The Matchbox.

Jul. 11

The Art of the Phone Call – It Still Matters

phoneIn today’s technology driven world many of us rely on email, messaging apps and texting to communicate with clients, vendors, media, family, friends. Even my 7 year olds love to text their grandparents. With work, we are lucky to no longer be tethered to an office, or even a specific desk, to communicate (although my FitBit tells me I’m tethered in other ways).

But something is lost in not actually talking.  You can spend a lot of time crafting what you think is a detailed, well-articulated email or text – only to have it misunderstood or skimmed by the reader.

Much of the art of communication can be lost in the written word. Picking up the phone has become an anomaly today. But it is amazing how much a quick phone call can clear up confusion, articulate tone and more effectively deliver a message – you have someone’s focused attention.

So, as summer continues to fly by, and when no doubt more people are working remotely and trying to do more with the daylight hours, I vow to pick up the phone more. Let’s not lose one of our best ways to communicate – with our voices – and truly connect.

*Note: A version of this post also appeared in the May 2016 issue of The Spark newsletter.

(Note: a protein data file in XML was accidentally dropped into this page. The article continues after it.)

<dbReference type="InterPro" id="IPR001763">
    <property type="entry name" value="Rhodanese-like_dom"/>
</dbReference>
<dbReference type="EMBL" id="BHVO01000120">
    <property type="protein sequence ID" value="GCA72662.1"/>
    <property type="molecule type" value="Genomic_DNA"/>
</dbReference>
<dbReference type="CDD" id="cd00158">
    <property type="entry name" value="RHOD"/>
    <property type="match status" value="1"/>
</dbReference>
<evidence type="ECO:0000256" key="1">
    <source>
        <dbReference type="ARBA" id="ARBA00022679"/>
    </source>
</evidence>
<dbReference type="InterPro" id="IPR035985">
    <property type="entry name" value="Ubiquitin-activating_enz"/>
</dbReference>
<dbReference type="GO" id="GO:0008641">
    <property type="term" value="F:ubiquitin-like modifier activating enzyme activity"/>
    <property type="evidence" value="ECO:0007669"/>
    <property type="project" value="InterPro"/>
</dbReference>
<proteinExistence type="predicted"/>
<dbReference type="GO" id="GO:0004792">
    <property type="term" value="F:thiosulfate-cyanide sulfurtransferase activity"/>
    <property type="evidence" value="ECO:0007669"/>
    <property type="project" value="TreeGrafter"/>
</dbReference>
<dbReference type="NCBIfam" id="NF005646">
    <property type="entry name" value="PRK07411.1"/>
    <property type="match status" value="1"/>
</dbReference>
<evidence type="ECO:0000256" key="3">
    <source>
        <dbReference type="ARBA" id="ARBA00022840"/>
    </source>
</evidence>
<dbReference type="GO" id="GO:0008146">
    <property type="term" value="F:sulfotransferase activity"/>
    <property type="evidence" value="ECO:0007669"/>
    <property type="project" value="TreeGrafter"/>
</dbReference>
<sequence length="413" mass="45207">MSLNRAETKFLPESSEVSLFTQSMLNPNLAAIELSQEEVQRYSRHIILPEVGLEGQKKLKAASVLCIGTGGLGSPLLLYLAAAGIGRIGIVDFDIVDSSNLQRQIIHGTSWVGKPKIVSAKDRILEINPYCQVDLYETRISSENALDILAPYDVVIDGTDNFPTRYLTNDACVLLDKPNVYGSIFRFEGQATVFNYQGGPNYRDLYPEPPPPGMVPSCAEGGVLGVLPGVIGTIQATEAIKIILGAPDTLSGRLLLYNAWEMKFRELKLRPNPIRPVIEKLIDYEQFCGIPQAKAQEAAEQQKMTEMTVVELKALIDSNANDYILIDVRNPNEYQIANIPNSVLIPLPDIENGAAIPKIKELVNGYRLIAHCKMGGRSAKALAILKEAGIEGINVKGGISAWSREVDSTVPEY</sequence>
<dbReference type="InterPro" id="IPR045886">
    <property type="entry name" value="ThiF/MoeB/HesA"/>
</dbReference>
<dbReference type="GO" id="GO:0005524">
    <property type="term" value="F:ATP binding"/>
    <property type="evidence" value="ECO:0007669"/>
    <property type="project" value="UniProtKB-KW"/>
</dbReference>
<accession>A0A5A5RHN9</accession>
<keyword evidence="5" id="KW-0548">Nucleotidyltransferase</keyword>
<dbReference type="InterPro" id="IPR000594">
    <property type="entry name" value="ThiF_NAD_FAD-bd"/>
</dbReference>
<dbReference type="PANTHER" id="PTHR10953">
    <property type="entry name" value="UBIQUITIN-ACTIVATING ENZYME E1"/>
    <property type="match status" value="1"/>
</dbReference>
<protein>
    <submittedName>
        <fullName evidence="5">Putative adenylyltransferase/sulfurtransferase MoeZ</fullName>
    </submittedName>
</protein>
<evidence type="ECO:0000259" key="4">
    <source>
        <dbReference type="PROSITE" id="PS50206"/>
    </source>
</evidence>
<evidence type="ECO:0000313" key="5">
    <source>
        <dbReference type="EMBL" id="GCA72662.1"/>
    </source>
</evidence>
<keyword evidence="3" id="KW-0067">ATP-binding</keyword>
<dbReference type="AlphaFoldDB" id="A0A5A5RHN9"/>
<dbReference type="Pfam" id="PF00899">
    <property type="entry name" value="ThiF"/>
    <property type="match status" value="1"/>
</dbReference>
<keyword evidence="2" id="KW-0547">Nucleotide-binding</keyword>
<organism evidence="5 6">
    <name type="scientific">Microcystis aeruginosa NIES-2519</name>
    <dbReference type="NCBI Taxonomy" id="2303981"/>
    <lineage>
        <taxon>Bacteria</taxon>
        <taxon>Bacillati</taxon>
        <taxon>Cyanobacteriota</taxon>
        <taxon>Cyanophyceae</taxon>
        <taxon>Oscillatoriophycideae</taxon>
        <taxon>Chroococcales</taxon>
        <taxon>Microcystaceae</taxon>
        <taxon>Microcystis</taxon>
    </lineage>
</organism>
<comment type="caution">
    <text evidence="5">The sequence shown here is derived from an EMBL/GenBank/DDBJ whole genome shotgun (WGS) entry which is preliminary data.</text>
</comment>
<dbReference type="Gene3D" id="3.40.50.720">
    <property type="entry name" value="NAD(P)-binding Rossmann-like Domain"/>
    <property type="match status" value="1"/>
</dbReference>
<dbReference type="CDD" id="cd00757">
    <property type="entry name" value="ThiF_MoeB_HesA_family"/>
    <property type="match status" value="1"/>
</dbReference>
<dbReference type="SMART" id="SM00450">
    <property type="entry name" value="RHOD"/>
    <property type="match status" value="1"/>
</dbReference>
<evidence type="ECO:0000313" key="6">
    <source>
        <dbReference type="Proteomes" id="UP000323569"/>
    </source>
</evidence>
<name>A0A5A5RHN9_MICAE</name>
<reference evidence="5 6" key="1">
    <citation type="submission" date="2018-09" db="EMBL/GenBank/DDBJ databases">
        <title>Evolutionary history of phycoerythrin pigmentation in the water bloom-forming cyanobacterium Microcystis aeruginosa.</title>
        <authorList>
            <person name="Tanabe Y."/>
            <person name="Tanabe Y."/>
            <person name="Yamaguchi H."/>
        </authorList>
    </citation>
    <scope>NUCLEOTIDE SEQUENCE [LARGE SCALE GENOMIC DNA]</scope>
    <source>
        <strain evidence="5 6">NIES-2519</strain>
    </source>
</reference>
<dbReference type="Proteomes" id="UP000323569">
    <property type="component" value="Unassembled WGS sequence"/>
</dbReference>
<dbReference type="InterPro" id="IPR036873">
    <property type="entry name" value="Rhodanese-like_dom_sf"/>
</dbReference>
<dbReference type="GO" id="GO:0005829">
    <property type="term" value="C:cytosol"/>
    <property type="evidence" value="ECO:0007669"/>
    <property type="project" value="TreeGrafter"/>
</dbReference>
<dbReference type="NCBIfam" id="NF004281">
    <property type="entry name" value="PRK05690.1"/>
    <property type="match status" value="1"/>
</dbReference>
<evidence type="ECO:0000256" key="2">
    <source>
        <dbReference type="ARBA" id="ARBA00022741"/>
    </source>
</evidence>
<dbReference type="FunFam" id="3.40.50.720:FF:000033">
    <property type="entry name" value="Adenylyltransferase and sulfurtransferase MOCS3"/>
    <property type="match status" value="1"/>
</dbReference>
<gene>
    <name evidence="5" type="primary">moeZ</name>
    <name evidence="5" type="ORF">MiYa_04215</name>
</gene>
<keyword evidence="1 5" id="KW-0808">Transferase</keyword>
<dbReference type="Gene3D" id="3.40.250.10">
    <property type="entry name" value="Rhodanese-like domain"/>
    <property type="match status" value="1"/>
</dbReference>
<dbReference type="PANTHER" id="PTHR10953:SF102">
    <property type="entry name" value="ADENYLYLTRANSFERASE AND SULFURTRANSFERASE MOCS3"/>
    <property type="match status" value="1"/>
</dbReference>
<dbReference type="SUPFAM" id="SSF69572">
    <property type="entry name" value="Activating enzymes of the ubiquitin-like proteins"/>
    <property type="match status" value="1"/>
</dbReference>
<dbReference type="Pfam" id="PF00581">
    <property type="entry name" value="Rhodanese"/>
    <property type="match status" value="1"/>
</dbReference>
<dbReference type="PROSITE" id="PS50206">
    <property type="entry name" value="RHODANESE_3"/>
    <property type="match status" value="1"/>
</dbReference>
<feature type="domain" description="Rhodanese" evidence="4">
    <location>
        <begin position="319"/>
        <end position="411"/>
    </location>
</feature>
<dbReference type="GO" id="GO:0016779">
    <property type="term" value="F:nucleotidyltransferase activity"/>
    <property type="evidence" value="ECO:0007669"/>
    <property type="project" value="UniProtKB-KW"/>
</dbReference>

Posted by ::

Jun. 27

PR 101 for Start-Ups

Start-ups are an interesting breed when it comes to public relations and thought leadership. On one hand, they are in growth mode and have a lot of activity – and often great progress – to share, whether executive team hires, new office openings, major technology releases or industry partnerships. However, they are often trying to raise rounds of funding or boot-strap their growth without overspending, which can result in limited PR investment options.

I recently attended Boulder Start-Up Week and had the opportunity to hear from local early-stage company leaders and network with some impressive local entrepreneurs. While clearly of the innovation mindset and developing solid products and service offerings, many of them were unsure how to establish their brands without plunking down the equivalent of their quarterly operating budget for a big or trendy PR firm.

Instead of going with a discount PR shop or hiring an intern to manage PR, start-ups should consider a strategic, targeted PR program from an experienced PR partner. A focused, core PR program can help elevate a new brand while developing a voice in the marketplace. Here are some ideas: